Coercion, Equality & Truthy (in JavaScript)

In JavaScript, things can be "truthy", they can be coerced to true, or they can actually be true. But how do these differ?

James K Nelson

Hi! I've been playing with JavaScript for over half my life, and am building Frontend Armory to help share what I've learned along the way!

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So today I learned something terrifying interesting: in JavaScript, “truthy” things aren’t always equal to true, even with the not-at-all-precise == operator.

What is truthy? #

Truthy isn’t some hand-wavy word that I came up while blogging after drinking. It actually has a specific meaning. Here’s the definition according to MDN:

In JavaScript, a truthy value is a value that is considered true when evaluated in a Boolean context. All values are truthy unless they are defined as falsy (i.e., except for false, 0, "", null, undefined, and NaN).

What this means in practice is that if you use a truthy thing like the string “flying-whale” as the condition for an if or while statement, then the condition will pass.

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    Truthy ain’t true #

    If flying whales are truthy, then the obvious question becomes: are they also true? Take a look at this example’s console output to find out.

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      For what it’s worth, JavaScript doesn’t consider the string "falling-petunias" to be true either. But I guess it can’t take all of its design decisions from the hitchhiker’s guide.

      Learning how if statements actually work surprised me. I thought that they checked if the expression was == true, but in fact they check if the expression is truthy. And this is great - it means that JavaScript isn’t coercing values in ludicrous ways.

      This makes a lot of sense. In fact, it makes a suspicious amount of sense. Aren’t we dealing with JavaScript here?

      Counting flying whales #

      The string "flying-whales" does not equal true. And you’d expect that numbers (representing counts of flying whales) won’t be true either.

      Obviously, 2 flying whales won’t be true; the very idea of multiple whales flying around at the same time is outlandish! But what about 1 flying whale?

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        If you don’t want to go to the trouble of reading my wonderful algorithmically generated folk song, then here’s the gist of it:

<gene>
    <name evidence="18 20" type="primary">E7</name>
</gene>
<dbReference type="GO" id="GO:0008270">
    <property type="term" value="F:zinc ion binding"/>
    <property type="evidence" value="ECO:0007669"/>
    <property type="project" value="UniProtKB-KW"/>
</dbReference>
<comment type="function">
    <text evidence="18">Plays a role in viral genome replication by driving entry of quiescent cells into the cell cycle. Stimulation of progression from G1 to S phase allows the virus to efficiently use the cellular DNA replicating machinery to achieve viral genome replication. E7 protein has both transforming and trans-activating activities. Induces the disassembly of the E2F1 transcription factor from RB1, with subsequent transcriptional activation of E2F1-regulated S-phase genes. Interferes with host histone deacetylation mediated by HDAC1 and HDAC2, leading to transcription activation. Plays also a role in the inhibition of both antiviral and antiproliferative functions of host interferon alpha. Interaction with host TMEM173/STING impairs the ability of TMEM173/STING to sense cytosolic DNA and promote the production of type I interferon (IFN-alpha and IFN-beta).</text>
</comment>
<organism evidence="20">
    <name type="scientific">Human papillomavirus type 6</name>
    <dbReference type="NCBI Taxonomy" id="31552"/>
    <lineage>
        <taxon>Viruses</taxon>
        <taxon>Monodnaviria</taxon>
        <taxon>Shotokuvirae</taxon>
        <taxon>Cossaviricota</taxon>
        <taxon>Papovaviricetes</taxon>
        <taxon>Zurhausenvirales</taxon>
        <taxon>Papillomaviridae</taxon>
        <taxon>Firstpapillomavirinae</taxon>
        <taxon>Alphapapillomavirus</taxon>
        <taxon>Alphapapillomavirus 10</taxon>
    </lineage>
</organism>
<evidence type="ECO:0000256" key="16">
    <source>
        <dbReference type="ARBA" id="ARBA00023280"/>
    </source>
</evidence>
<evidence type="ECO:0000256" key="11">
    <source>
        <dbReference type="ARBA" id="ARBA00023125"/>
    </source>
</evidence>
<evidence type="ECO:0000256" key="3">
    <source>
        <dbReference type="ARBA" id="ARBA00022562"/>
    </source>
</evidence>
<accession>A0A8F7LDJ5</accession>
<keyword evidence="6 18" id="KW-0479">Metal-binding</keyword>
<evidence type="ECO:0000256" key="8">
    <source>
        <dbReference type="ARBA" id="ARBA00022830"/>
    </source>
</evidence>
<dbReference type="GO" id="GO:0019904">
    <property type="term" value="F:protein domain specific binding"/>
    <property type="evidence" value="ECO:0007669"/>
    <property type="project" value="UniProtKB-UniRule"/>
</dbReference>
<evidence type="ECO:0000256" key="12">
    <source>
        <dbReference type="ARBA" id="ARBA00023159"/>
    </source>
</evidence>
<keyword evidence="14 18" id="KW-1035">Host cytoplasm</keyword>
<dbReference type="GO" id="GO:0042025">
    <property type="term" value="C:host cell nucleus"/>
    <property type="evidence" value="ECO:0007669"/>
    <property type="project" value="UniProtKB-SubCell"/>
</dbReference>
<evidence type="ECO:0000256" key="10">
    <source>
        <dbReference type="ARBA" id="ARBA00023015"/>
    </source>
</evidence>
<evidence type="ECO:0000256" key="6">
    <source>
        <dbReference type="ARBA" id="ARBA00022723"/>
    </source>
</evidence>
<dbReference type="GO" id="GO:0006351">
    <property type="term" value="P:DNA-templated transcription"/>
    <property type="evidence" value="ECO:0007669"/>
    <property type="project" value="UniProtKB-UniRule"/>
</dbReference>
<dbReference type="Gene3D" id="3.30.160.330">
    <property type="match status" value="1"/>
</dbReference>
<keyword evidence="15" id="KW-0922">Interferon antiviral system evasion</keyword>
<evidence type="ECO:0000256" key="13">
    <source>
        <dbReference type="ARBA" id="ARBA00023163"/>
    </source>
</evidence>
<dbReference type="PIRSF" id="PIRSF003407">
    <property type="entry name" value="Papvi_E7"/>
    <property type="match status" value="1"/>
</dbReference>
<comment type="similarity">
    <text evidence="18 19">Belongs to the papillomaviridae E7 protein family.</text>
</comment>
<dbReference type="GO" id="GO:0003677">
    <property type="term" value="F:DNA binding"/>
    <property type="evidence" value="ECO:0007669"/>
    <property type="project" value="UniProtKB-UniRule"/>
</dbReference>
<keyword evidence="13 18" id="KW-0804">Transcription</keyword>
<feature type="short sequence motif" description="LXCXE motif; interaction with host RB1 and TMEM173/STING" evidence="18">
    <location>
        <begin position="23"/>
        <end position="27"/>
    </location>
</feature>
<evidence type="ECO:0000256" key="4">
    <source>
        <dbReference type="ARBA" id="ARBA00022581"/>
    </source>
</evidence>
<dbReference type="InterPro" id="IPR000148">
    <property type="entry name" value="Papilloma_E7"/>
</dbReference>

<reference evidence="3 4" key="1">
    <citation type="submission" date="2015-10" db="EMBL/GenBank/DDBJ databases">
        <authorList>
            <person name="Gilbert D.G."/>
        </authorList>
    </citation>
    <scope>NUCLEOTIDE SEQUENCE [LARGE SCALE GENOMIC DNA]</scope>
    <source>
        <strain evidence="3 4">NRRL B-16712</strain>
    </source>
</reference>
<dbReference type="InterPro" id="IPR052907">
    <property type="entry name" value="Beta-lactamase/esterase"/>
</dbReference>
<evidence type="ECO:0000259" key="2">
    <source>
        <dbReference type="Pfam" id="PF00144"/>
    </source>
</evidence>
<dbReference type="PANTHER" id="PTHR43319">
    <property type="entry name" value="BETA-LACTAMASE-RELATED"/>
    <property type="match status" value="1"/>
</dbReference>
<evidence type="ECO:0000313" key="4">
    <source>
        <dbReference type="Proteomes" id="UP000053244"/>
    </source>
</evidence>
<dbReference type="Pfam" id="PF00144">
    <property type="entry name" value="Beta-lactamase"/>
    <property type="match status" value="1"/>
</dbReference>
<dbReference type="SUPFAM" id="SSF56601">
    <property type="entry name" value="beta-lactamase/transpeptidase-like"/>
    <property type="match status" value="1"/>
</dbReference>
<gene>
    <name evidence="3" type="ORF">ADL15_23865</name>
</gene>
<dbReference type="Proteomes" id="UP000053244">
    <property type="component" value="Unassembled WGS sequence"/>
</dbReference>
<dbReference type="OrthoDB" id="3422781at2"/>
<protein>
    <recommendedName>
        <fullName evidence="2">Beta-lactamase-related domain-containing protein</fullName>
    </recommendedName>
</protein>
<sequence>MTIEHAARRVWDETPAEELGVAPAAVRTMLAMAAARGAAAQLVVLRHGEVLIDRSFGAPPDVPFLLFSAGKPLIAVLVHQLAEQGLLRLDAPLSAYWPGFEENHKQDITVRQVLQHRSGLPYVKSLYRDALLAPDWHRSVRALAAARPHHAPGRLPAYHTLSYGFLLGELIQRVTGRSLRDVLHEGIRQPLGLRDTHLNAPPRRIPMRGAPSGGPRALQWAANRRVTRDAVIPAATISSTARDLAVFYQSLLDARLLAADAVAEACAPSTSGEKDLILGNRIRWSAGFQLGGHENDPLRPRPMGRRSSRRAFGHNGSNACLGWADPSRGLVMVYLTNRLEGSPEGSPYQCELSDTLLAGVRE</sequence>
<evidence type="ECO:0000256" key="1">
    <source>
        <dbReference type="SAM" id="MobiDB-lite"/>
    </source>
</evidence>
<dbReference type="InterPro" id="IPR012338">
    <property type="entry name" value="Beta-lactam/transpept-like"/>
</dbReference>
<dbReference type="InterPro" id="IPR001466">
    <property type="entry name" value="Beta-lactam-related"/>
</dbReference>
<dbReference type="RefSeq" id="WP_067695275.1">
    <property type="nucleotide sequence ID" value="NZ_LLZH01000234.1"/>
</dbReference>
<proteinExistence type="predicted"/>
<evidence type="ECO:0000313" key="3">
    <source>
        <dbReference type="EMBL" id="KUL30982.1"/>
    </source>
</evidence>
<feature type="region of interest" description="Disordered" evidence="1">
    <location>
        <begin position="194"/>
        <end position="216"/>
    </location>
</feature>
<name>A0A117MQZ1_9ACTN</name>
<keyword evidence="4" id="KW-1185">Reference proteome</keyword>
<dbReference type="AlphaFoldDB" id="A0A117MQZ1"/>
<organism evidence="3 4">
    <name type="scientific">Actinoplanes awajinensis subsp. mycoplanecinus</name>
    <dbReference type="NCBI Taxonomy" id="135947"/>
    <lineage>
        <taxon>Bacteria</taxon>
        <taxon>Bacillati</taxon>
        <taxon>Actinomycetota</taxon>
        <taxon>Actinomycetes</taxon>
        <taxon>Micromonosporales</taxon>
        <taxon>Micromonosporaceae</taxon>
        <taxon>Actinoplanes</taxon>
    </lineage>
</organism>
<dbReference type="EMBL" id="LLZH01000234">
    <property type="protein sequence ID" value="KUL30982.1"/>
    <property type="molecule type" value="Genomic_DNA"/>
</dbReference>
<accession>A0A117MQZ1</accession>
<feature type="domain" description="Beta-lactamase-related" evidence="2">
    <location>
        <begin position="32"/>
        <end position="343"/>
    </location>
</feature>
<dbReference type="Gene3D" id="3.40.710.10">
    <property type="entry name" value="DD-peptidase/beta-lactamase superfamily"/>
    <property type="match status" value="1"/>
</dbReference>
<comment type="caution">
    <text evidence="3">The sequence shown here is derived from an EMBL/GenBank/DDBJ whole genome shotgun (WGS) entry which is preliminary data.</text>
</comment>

• 2 == true evaluates to false
        • 1 == true evaluates to true

        Wat?

        JavaScript’s == operator, like the rest of JavaScript, is a little funny. It considers some things to be equal, even with they’re not. Or in programmer jargon, it coerces things. This is why people sometime use the phrase loose equality when talking about the == operator.

        Control statements like if and while are also loose, but in a completely different way to the == operator. They check whether something is truthy, which is a much broader categorization than == true.

        But what if you want to check if something is actually true? Then you need to use strict equality.

        Equality without coercion #

        I also realized today that there must be a lot of politically minded computer scientists out there naming these things.

        coercion The action or practice of persuading someone to do something by using force or threats.

        The Oxford English Dictionary

        JavaScript has two equality operators: ==, which you’ve already seen, and the strict equality operator ===. Many JavaScript developers (and lint tools) prefer === over ==, because it doesn’t do any coercion. It only evaluates to true if both sides are exactly equal… unless both sides are NaN, in which case it still evaluates to false. And there’s actually a good reason for this: that’s how floating point numbers work in other languages too!

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          A veritable minefield #

          I’ve been using JavaScript a while, and I only realized that truthy and == true are different things today. But what brought on that realization?

          The JavaScript Equality Table Game »

          Earlier today, I had a go at this wonderful little minesweeper-esque game. After submitting my answer, I was like “huh?” when some of the cells didn’t display either ticks or crosses. Bartosz Szczeciński kindly explained why (thanks!) – it’s only checking that you correctly mark cells that are loosely equal using ==.

          I found the topic (and the game) interesting, and wanted to pay the explanation forward with this article. Since you’ve read this far, maybe you’d like to share it forward too? If so, there’s a few buttons on the left to make it easier. Either way, thanks so much for reading!

          If you have any questions or comments, give me a shout anytime at james@frontarm.com!

          Where to now? #